Article Metrics


Online attention

Pore closure in zeolitic imidazolate frameworks under mechanical pressure

DOI: 10.1039/C7SC04952H DOI Help

Authors: Sebastian Henke (Technische Universität Dortmund) , Michael Wharmby (Diamond Light Source) , Gregor Kieslich (Technische Universität München) , Inke Hante (Ruhr-Universität Bochum) , Andreas Schneemann (Ruhr-Universität Bochum) , Yue Wu (University of Cambridge) , Dominik Daisenberger (Diamond Light Source) , Anthony K. Cheetham (University of Cambridge)
Co-authored by industrial partner: No

Type: Journal Paper
Journal: Chemical Science , VOL 43

State: Published (Approved)
Published: January 2018
Diamond Proposal Number(s): 12370

Open Access Open Access

Abstract: We investigate the pressure-dependent mechanical behaviour of the zeolitic imidazolate framework ZIF-4 (M(im)2; M2+ = Co2+ or Zn2+, im− = imidazolate) with high pressure, synchrotron powder X-ray diffraction and mercury intrusion measurements. A displacive phase transition from a highly compressible open pore (op) phase with continuous porosity (space group Pbca, bulk modulus ∼1.4 GPa) to a closed pore (cp) phase with inaccessible porosity (space group P21/c, bulk modulus ∼3.3–4.9 GPa) is triggered by the application of mechanical pressure. Over the course of the transitions, both ZIF-4 materials contract by about 20% in volume. However, the threshold pressure, the reversibility and the immediate repeatability of the phase transition depend on the metal cation. ZIF-4(Zn) undergoes the op–cp phase transition at a hydrostatic mechanical pressure of only 28 MPa, while ZIF-4(Co) requires about 50 MPa to initiate the transition. Interestingly, ZIF-4(Co) fully returns to the op phase after decompression, whereas ZIF-4(Zn) remains in the cp phase after pressure release and requires subsequent heating to switch back to the op phase. These variations in high pressure behaviour can be rationalised on the basis of the different electron configurations of the respective M2+ ions (3d10 for Zn2+ and 3d7 for Co2+). Our results present the first examples of op–cp phase transitions (i.e. breathing transitions) of ZIFs driven by mechanical pressure and suggest potential applications of these functional materials as shock absorbers, nanodampers, or in mechanocalorics.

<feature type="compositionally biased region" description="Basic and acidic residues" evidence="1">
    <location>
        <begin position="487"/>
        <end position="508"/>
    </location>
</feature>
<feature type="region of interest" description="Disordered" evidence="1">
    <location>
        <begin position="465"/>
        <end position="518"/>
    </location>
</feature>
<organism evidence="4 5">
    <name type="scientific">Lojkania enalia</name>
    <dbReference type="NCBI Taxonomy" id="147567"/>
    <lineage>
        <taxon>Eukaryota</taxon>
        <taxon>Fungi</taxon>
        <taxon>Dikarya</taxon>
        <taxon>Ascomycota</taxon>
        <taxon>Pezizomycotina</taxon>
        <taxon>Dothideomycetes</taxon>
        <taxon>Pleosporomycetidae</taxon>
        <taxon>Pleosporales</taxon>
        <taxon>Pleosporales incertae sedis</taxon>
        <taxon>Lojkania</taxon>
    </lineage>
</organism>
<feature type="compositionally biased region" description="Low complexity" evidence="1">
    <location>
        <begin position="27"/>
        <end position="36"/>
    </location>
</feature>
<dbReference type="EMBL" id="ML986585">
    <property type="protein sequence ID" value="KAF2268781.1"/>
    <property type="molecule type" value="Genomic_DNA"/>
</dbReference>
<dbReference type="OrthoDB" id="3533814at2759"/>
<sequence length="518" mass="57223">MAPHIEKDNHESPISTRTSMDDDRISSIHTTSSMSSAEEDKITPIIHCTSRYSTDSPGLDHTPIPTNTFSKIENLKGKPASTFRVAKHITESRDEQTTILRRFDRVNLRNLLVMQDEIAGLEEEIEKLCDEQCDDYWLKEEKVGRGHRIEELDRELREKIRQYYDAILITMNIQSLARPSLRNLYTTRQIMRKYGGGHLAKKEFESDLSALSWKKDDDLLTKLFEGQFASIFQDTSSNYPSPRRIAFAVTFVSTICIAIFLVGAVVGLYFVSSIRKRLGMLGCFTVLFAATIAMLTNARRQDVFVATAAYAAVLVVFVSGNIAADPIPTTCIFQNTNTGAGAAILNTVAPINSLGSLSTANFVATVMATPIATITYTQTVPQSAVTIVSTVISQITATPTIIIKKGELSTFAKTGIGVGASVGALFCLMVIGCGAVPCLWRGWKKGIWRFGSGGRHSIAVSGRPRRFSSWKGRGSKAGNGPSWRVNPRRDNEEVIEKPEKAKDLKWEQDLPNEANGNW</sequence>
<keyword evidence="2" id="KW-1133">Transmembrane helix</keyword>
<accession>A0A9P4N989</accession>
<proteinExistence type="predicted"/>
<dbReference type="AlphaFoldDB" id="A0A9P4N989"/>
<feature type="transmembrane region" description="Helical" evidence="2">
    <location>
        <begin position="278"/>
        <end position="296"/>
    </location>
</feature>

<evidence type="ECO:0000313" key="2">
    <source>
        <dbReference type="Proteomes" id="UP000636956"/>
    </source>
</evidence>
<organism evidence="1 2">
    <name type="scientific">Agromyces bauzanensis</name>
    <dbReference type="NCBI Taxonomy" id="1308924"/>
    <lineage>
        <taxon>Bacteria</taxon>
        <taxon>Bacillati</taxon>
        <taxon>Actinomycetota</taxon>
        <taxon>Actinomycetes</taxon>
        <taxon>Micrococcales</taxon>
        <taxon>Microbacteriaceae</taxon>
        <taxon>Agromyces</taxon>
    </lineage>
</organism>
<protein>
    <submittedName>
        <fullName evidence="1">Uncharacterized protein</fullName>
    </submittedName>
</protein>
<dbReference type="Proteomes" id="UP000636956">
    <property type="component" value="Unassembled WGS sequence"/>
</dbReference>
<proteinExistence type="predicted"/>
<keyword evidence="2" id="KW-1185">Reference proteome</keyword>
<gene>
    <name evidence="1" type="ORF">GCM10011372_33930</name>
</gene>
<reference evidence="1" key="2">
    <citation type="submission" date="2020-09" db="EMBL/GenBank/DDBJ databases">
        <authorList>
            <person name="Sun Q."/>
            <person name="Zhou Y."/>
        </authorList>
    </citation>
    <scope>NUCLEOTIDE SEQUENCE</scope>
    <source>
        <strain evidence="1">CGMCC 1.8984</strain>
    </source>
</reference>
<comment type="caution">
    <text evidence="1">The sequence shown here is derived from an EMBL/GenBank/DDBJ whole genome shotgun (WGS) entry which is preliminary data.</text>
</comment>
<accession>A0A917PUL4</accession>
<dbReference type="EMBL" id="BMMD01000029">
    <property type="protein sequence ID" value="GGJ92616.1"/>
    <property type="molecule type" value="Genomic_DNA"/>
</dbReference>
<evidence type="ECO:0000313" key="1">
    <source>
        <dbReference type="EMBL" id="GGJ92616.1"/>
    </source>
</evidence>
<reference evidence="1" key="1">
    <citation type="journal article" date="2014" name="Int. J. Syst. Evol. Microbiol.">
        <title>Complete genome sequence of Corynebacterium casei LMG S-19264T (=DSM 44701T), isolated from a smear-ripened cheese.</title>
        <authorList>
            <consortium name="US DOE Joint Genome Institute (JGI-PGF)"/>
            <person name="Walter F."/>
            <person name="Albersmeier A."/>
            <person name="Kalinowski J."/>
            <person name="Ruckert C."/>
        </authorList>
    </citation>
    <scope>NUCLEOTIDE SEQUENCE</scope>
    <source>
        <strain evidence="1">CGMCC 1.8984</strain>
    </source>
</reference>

Subject Areas: Chemistry, Materials

Instruments: I15-Extreme Conditions